Archive for September, 2011

Fouad Ajami on the History of Palestine at the UN

September 25, 2011 Leave a comment

Fouad Ajami is a Senior Fellow at the Hoover Institution and a frequent OpEd writer for the Wall Street Journal and other publications, and is/was a frequent commentator on the Talking Head TV shows, such as Charlie Rose.

He had an OpEd today in the Wall Street Journal, also available on the Hoover Institution Website:

Today’s column has a rich history of the first time that the question of Palestine as a nation came before the UN, in 1947. According to Ajami’s account, both Israel and Palestine were were to live side-by-side in a partitioned Palestine. It took some heavy lobbying, but they secured the necessary 2/3 vote for statehood.

Israel became the 58th state, while Palestine refused the 59th state, figuring that their Arab brethren would vanquish Israel.

Beyond Ajami’s vivid writing style, the history and the backstory behind those UN machinations many years ago are compelling.

A small sample of a short but worthwhile read:
“Arab diplomacy had sought the defeat of the resolution, and the Palestinians had waited for deliverance at the hands of their would-be Arab backers. The threat of war offered the Palestinians a false promise; there was no felt need for compromise. The influential secretary-general of the Arab League, the Egyptian Azzam Pasha (by an exquisite twist of fate a maternal grandfather of al Qaeda’s leader Ayman al-Zawahiri), was to tell a talented, young Zionist diplomat, Abba Eban, that the Arab world was not in a compromising mood. “The Arab world regards the Jews as invaders. It is going to fight you,” he said. “War is absolutely inevitable.”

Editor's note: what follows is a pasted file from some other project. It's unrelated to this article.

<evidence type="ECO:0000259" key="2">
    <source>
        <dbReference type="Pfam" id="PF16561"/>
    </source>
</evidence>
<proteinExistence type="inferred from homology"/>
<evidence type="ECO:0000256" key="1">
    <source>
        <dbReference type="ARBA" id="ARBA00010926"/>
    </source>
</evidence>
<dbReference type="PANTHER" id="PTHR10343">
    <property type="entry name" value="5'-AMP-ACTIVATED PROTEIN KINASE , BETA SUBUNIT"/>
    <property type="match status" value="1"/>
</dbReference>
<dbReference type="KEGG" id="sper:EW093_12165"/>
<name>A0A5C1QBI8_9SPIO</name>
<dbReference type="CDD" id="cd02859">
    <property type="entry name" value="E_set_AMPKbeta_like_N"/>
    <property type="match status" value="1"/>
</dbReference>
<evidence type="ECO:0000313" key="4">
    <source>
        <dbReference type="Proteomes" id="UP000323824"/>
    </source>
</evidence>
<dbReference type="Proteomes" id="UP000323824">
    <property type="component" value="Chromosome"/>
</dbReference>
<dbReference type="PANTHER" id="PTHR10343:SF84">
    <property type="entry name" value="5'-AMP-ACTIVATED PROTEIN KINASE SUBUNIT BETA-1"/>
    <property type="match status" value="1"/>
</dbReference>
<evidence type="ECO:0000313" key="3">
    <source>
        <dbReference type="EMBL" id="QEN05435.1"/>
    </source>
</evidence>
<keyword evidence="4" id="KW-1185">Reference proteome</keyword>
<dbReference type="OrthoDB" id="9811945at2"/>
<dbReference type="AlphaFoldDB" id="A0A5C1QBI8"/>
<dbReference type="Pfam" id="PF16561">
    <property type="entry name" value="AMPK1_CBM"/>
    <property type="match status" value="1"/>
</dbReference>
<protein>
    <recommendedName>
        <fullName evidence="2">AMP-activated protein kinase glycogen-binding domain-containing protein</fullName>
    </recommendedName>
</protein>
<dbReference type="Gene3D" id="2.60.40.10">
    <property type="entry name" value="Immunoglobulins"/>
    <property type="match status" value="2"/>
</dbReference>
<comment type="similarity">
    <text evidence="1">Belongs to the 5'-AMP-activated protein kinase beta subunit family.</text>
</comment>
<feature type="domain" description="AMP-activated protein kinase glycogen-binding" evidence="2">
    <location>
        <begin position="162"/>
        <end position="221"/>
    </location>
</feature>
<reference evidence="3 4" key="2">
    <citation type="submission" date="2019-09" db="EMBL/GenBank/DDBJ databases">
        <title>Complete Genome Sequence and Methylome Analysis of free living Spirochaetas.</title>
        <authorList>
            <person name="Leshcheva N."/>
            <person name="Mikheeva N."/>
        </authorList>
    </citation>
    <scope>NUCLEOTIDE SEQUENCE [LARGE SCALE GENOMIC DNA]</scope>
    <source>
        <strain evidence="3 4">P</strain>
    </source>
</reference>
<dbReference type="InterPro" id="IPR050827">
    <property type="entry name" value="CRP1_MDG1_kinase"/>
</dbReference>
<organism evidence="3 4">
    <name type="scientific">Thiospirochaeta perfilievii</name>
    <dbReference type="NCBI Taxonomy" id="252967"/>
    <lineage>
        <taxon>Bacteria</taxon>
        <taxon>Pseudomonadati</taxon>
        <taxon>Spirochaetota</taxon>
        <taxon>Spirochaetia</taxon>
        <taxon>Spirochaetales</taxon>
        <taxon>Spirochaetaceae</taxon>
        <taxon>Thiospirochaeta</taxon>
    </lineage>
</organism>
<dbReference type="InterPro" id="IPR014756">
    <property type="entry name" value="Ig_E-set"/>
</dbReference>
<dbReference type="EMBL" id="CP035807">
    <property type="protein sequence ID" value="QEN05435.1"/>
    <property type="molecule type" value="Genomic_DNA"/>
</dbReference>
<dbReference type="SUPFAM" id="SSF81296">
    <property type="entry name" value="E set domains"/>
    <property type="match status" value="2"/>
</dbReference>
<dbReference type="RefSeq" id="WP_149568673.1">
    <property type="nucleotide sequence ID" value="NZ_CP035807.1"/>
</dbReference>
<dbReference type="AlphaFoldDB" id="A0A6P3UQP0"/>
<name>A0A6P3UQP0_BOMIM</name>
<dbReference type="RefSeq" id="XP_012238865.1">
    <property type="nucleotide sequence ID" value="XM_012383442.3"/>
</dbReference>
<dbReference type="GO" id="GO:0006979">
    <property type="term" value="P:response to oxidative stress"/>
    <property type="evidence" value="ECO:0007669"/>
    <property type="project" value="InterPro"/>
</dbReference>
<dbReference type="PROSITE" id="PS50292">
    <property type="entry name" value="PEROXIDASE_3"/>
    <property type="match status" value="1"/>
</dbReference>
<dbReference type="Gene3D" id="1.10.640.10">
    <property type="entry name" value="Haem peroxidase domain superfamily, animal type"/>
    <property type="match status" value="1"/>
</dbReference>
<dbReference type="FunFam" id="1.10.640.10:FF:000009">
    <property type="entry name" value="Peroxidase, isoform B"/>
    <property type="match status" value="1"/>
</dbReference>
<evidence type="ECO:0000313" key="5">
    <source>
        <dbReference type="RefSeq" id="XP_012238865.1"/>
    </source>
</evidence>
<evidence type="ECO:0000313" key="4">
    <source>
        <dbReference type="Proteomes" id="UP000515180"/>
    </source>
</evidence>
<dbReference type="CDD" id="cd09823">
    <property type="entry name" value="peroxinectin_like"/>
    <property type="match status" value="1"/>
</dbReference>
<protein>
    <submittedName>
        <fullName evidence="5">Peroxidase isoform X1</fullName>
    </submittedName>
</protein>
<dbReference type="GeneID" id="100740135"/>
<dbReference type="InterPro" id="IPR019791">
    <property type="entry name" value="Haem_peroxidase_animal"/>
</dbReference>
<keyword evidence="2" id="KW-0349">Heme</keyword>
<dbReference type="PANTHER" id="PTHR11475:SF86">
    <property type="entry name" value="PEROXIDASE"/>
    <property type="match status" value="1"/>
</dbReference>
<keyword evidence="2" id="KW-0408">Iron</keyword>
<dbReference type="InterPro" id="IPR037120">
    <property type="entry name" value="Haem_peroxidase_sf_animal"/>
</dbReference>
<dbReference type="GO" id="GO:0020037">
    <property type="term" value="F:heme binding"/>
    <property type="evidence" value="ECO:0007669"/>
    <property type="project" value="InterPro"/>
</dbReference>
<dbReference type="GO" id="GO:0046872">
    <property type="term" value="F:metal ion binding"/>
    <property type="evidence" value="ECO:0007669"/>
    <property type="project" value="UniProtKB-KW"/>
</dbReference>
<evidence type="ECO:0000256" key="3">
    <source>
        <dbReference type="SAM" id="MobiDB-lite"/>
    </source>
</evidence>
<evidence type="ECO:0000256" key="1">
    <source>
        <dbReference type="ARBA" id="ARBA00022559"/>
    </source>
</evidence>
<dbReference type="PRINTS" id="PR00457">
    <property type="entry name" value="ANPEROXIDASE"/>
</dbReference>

“The partition line shall be nothing but a line of fire and blood,” Azzam Pasha warned. And history would vindicate him. Six months later, with Britain quitting Palestine without even a ceremonial handover of responsibility, war would break out.
But the scenarios of doom for the new Jewish state were not to be fulfilled. Israel held its own. And the Palestinians who had bet on the Arab cavalry riding to the rescue were to know defeat and dispossession.”


More Trouble in Minneapolis

September 20, 2011 Leave a comment

Troubling column by Ruben Rosario in the SPPP the other day, concerning the street mayhem that takes place downtown, and the apparent ennui on the part of the Minneapolis Police:

According to Rosario’s column, the five suburbanites were attacked by a gang of ne’er-do-wells no further than 30 feet from the Precinct Headquarters downtown. When one of the attacked sought assistance from the officer inside the precinct, the officer responded by a shrug of the shoulders.

The story continues by reporting when the victim tried to enter the precinct, he was told to get out. A couple of Mounted officers came to the scene, but couldn’t bring themselves to write a report on the incident.

When the victim returned to file a report later that day, once again he was stonewalled by the city, receiving nothing more than a form letter stating, “We regret that this case does not meet our threshold for investigative assignment at the present time”.